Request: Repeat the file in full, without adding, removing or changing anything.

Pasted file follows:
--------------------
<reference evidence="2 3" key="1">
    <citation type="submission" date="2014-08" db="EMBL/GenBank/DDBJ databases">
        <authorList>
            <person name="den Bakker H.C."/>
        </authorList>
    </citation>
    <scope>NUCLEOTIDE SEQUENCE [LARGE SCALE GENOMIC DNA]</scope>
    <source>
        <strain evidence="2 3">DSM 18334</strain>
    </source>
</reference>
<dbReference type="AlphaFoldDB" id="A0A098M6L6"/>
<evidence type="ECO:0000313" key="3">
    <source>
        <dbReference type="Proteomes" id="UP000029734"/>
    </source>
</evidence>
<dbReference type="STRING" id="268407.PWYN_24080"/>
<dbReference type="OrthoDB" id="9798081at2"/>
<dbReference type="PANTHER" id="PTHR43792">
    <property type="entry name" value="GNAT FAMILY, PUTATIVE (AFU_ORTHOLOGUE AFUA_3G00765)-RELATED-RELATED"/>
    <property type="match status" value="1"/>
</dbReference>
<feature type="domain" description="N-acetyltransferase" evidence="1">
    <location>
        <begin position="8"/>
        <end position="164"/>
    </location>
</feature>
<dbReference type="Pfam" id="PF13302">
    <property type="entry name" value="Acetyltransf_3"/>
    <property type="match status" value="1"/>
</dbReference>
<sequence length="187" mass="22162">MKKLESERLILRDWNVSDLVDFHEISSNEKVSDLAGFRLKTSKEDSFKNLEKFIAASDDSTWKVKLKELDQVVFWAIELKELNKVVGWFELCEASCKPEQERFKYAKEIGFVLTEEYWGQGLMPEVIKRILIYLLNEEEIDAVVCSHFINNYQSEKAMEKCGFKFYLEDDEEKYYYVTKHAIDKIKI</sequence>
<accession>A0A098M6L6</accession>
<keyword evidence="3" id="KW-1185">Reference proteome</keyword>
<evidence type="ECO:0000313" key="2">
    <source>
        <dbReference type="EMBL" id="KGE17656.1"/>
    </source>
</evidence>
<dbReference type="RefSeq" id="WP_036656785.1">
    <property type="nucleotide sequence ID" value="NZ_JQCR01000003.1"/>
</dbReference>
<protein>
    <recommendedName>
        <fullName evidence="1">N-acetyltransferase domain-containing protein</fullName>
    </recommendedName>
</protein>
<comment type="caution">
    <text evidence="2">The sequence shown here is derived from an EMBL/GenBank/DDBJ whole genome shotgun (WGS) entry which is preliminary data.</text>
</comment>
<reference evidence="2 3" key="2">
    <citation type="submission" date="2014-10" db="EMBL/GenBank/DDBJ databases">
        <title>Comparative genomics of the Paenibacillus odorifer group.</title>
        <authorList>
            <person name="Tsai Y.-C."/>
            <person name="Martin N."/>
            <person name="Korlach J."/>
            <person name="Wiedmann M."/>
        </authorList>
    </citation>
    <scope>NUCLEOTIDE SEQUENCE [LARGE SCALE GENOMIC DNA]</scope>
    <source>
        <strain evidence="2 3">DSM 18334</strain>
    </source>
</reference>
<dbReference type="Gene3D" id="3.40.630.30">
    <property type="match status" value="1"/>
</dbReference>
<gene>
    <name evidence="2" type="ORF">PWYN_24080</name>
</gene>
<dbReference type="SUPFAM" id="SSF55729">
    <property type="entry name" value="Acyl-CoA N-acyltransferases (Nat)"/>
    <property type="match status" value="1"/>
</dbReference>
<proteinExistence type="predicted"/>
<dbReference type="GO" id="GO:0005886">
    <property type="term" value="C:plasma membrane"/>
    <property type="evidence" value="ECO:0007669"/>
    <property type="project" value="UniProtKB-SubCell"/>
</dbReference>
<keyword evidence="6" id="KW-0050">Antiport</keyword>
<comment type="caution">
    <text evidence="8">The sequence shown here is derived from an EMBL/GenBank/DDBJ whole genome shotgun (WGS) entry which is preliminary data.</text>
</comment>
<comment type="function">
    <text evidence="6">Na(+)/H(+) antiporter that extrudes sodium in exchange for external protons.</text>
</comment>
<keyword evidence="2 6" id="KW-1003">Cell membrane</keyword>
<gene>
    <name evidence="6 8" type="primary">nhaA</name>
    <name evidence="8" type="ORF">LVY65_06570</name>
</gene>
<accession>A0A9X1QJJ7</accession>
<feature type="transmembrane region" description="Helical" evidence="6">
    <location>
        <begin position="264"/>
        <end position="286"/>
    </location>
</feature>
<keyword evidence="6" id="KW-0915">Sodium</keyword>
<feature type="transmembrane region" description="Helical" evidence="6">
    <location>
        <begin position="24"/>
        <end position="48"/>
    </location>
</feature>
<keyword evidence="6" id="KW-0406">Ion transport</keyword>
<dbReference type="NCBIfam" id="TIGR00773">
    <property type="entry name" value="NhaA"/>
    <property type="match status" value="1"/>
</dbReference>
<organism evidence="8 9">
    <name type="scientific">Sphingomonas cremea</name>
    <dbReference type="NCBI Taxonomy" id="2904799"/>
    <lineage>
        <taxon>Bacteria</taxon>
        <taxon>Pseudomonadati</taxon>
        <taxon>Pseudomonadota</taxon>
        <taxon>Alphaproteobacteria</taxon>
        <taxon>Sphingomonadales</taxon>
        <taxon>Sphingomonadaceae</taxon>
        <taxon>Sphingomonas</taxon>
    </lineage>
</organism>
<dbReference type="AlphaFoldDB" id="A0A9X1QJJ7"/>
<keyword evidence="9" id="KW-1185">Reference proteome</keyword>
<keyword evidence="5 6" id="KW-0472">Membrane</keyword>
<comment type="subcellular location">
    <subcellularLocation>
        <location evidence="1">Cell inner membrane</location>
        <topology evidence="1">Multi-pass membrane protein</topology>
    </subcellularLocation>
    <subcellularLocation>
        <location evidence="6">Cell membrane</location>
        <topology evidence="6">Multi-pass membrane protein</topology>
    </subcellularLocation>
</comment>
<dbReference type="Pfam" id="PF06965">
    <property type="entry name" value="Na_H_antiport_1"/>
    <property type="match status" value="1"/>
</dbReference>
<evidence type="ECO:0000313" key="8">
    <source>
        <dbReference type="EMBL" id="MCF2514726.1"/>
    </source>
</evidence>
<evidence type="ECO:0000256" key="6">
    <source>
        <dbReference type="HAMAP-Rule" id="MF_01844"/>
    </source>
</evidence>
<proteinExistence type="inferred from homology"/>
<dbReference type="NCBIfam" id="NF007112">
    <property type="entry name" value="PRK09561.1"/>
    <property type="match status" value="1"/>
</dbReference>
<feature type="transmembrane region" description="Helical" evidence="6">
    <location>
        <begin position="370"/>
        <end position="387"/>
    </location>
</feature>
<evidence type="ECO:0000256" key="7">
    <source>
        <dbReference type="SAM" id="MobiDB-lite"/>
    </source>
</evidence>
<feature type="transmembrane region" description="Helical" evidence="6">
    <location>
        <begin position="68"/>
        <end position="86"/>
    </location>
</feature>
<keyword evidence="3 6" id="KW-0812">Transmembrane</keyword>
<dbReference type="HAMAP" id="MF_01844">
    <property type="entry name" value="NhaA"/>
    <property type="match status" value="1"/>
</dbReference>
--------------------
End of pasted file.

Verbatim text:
<reference evidence="2 3" key="1">
    <citation type="submission" date="2014-08" db="EMBL/GenBank/DDBJ databases">
        <authorList>
            <person name="den Bakker H.C."/>
        </authorList>
    </citation>
    <scope>NUCLEOTIDE SEQUENCE [LARGE SCALE GENOMIC DNA]</scope>
    <source>
        <strain evidence="2 3">DSM 18334</strain>
    </source>
</reference>
<dbReference type="AlphaFoldDB" id="A0A098M6L6"/>
<evidence type="ECO:0000313" key="3">
    <source>
        <dbReference type="Proteomes" id="UP000029734"/>
    </source>
</evidence>
<dbReference type="STRING" id="268407.PWYN_24080"/>
<dbReference type="OrthoDB" id="9798081at2"/>
<dbReference type="PANTHER" id="PTHR43792">
    <property type="entry name" value="GNAT FAMILY, PUTATIVE (AFU_ORTHOLOGUE AFUA_3G00765)-RELATED-RELATED"/>
    <property type="match status" value="1"/>
</dbReference>
<feature type="domain" description="N-acetyltransferase" evidence="1">
    <location>
        <begin position="8"/>
        <end position="164"/>
    </location>
</feature>
<dbReference type="Pfam" id="PF13302">
    <property type="entry name" value="Acetyltransf_3"/>
    <property type="match status" value="1"/>
</dbReference>
<sequence length="187" mass="22162">MKKLESERLILRDWNVSDLVDFHEISSNEKVSDLAGFRLKTSKEDSFKNLEKFIAASDDSTWKVKLKELDQVVFWAIELKELNKVVGWFELCEASCKPEQERFKYAKEIGFVLTEEYWGQGLMPEVIKRILIYLLNEEEIDAVVCSHFINNYQSEKAMEKCGFKFYLEDDEEKYYYVTKHAIDKIKI</sequence>
<accession>A0A098M6L6</accession>
<keyword evidence="3" id="KW-1185">Reference proteome</keyword>
<evidence type="ECO:0000313" key="2">
    <source>
        <dbReference type="EMBL" id="KGE17656.1"/>
    </source>
</evidence>
<dbReference type="RefSeq" id="WP_036656785.1">
    <property type="nucleotide sequence ID" value="NZ_JQCR01000003.1"/>
</dbReference>
<protein>
    <recommendedName>
        <fullName evidence="1">N-acetyltransferase domain-containing protein</fullName>
    </recommendedName>
</protein>
<comment type="caution">
    <text evidence="2">The sequence shown here is derived from an EMBL/GenBank/DDBJ whole genome shotgun (WGS) entry which is preliminary data.</text>
</comment>
<reference evidence="2 3" key="2">
    <citation type="submission" date="2014-10" db="EMBL/GenBank/DDBJ databases">
        <title>Comparative genomics of the Paenibacillus odorifer group.</title>
        <authorList>
            <person name="Tsai Y.-C."/>
            <person name="Martin N."/>
            <person name="Korlach J."/>
            <person name="Wiedmann M."/>
        </authorList>
    </citation>
    <scope>NUCLEOTIDE SEQUENCE [LARGE SCALE GENOMIC DNA]</scope>
    <source>
        <strain evidence="2 3">DSM 18334</strain>
    </source>
</reference>
<dbReference type="Gene3D" id="3.40.630.30">
    <property type="match status" value="1"/>
</dbReference>
<gene>
    <name evidence="2" type="ORF">PWYN_24080</name>
</gene>
<dbReference type="SUPFAM" id="SSF55729">
    <property type="entry name" value="Acyl-CoA N-acyltransferases (Nat)"/>
    <property type="match status" value="1"/>
</dbReference>
<proteinExistence type="predicted"/>
<dbReference type="GO" id="GO:0005886">
    <property type="term" value="C:plasma membrane"/>
    <property type="evidence" value="ECO:0007669"/>
    <property type="project" value="UniProtKB-SubCell"/>
</dbReference>
<keyword evidence="6" id="KW-0050">Antiport</keyword>
<comment type="caution">
    <text evidence="8">The sequence shown here is derived from an EMBL/GenBank/DDBJ whole genome shotgun (WGS) entry which is preliminary data.</text>
</comment>
<comment type="function">
    <text evidence="6">Na(+)/H(+) antiporter that extrudes sodium in exchange for external protons.</text>
</comment>
<keyword evidence="2 6" id="KW-1003">Cell membrane</keyword>
<gene>
    <name evidence="6 8" type="primary">nhaA</name>
    <name evidence="8" type="ORF">LVY65_06570</name>
</gene>
<accession>A0A9X1QJJ7</accession>
<feature type="transmembrane region" description="Helical" evidence="6">
    <location>
        <begin position="264"/>
        <end position="286"/>
    </location>
</feature>
<keyword evidence="6" id="KW-0915">Sodium</keyword>
<feature type="transmembrane region" description="Helical" evidence="6">
    <location>
        <begin position="24"/>
        <end position="48"/>
    </location>
</feature>
<keyword evidence="6" id="KW-0406">Ion transport</keyword>
<dbReference type="NCBIfam" id="TIGR00773">
    <property type="entry name" value="NhaA"/>
    <property type="match status" value="1"/>
</dbReference>
<organism evidence="8 9">
    <name type="scientific">Sphingomonas cremea</name>
    <dbReference type="NCBI Taxonomy" id="2904799"/>
    <lineage>
        <taxon>Bacteria</taxon>
        <taxon>Pseudomonadati</taxon>
        <taxon>Pseudomonadota</taxon>
        <taxon>Alphaproteobacteria</taxon>
        <taxon>Sphingomonadales</taxon>
        <taxon>Sphingomonadaceae</taxon>
        <taxon>Sphingomonas</taxon>
    </lineage>
</organism>
<dbReference type="AlphaFoldDB" id="A0A9X1QJJ7"/>
<keyword evidence="9" id="KW-1185">Reference proteome</keyword>
<keyword evidence="5 6" id="KW-0472">Membrane</keyword>
<comment type="subcellular location">
    <subcellularLocation>
        <location evidence="1">Cell inner membrane</location>
        <topology evidence="1">Multi-pass membrane protein</topology>
    </subcellularLocation>
    <subcellularLocation>
        <location evidence="6">Cell membrane</location>
        <topology evidence="6">Multi-pass membrane protein</topology>
    </subcellularLocation>
</comment>
<dbReference type="Pfam" id="PF06965">
    <property type="entry name" value="Na_H_antiport_1"/>
    <property type="match status" value="1"/>
</dbReference>
<evidence type="ECO:0000313" key="8">
    <source>
        <dbReference type="EMBL" id="MCF2514726.1"/>
    </source>
</evidence>
<evidence type="ECO:0000256" key="6">
    <source>
        <dbReference type="HAMAP-Rule" id="MF_01844"/>
    </source>
</evidence>
<proteinExistence type="inferred from homology"/>
<dbReference type="NCBIfam" id="NF007112">
    <property type="entry name" value="PRK09561.1"/>
    <property type="match status" value="1"/>
</dbReference>
<feature type="transmembrane region" description="Helical" evidence="6">
    <location>
        <begin position="370"/>
        <end position="387"/>
    </location>
</feature>
<evidence type="ECO:0000256" key="7">
    <source>
        <dbReference type="SAM" id="MobiDB-lite"/>
    </source>
</evidence>
<feature type="transmembrane region" description="Helical" evidence="6">
    <location>
        <begin position="68"/>
        <end position="86"/>
    </location>
</feature>
<keyword evidence="3 6" id="KW-0812">Transmembrane</keyword>
<dbReference type="HAMAP" id="MF_01844">
    <property type="entry name" value="NhaA"/>
    <property type="match status" value="1"/>
</dbReference>